Although this is possible, almost every valid will contains a 'residuary clause' that directs who is to own all assets that are owned at death and that can be controlled by the will.  (Again, this is generally all property that doesn't have any other legal instructions for ownership.)


Similarly, a will that does not account for a contingency may also create partial intestacy if that event actually occurs.  For instance, a will that grants 'Fifty percent of all my property to Charles and fifty percent of all my property to Sally or to the issue of either beneficiary who does not survive my death' may result in partial intestacy.


This language does not account for the possibility that either beneficiary may die without any surviving issue, making the gift to each beneficiary subject to the laws of intestacy if that event occurs.


In practice, most married couples that take the time to plan their estates by making wills do so for the purpose of ensuring that the surviving spouse is the beneficiary of everything the other spouse may own at the time of death.  Although these wills may or may not make specific gifts to other beneficiaries, they almost always have a residuary clause that grants all individually owned property to the surviving spouse.


Will contests may provide an heir with the right to seek a portion of a parent's estate, but the mere fact that a child is not provided with any of a deceased parent's estate is typically not sufficient basis for contesting a will. 


Every person is generally entitled to give away their property however they wish.  A parent's failure to make a gift to any child by his or her will is usually not enough to entitle that child to seek a portion of the estate through legal action.


Relevant State Law

Finally, even in those instances where the new spouse does not receive all of the deceased parent's property, a child's entitlement to any portion of the deceased parent's intestate estate is controlled by intestate laws of:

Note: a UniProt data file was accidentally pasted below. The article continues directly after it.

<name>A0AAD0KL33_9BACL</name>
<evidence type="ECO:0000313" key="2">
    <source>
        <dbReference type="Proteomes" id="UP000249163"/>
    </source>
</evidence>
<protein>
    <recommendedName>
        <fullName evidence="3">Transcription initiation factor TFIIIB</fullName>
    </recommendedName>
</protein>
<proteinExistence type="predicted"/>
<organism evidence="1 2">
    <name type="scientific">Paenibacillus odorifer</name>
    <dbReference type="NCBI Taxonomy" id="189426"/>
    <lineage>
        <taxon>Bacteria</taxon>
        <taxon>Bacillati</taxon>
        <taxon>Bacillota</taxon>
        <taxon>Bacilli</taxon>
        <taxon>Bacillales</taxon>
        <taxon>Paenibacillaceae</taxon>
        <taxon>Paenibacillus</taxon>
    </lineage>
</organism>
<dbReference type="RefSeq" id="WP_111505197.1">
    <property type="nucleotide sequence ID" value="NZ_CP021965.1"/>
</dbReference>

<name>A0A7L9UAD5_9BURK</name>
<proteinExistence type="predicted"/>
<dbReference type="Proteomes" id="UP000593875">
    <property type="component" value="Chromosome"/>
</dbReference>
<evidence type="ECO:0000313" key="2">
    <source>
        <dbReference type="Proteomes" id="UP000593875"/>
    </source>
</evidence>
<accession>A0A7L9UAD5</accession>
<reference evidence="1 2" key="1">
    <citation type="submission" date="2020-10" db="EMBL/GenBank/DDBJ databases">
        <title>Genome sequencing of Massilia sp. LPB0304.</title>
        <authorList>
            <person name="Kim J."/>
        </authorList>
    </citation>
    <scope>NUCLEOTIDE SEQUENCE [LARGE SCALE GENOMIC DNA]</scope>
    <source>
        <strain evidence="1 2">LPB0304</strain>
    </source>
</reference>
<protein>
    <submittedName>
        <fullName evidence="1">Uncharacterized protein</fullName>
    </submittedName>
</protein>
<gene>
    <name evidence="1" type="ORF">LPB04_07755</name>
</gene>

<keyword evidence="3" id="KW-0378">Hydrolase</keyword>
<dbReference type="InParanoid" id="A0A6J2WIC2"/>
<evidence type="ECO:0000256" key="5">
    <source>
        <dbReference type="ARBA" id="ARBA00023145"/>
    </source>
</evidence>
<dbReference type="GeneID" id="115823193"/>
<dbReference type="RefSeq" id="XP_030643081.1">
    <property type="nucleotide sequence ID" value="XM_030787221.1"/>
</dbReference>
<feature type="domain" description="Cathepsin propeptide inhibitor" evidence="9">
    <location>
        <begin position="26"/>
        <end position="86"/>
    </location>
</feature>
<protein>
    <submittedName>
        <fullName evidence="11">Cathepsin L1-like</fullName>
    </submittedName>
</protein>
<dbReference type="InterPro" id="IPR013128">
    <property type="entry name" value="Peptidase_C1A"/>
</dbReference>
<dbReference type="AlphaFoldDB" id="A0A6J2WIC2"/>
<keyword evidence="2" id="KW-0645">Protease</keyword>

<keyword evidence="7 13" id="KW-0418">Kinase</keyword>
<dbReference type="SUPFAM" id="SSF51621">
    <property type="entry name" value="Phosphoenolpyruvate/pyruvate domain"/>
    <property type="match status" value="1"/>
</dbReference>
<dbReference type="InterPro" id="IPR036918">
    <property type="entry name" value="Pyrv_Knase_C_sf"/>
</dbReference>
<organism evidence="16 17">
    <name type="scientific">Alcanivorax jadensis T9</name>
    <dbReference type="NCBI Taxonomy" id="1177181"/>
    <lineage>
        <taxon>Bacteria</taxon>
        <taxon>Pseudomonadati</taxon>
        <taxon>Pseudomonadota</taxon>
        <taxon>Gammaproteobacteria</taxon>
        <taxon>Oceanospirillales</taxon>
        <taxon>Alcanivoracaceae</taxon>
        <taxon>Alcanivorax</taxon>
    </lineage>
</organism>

1) the state where the parent permanently resides at the time of death, and


2) the state where any real estate is located. 


Although all states give some consideration to the decedent's children when distributing an intestate parent's estate, the methods and the actual final amounts differ from state to state.


There are also certain states that always give the surviving spouse a minimum dollar value of the intestate estate, without any regard to who else is living, making the answer to this question further dependent upon the total value of the former spouse's intestate estate.

For instance, Hawaii always gives the surviving spouse the first $100,000 of the intestate estate when he or she is not the parent of all the deceased spouse's children.  If the intestate estate is less than $100,000 the children simply do not receive any portion of the intestate estate.  As another example, Mississippi gives the deceased's surviving spouse and each child an equal share of the intestate estate, without any minimum to the surviving spouse and without any regard to the surviving spouse's parental relationship to the children.

See Also: Who can contest a will? and Is a son-in-law or daughter-in-law entitled to any portion of the intestate estate?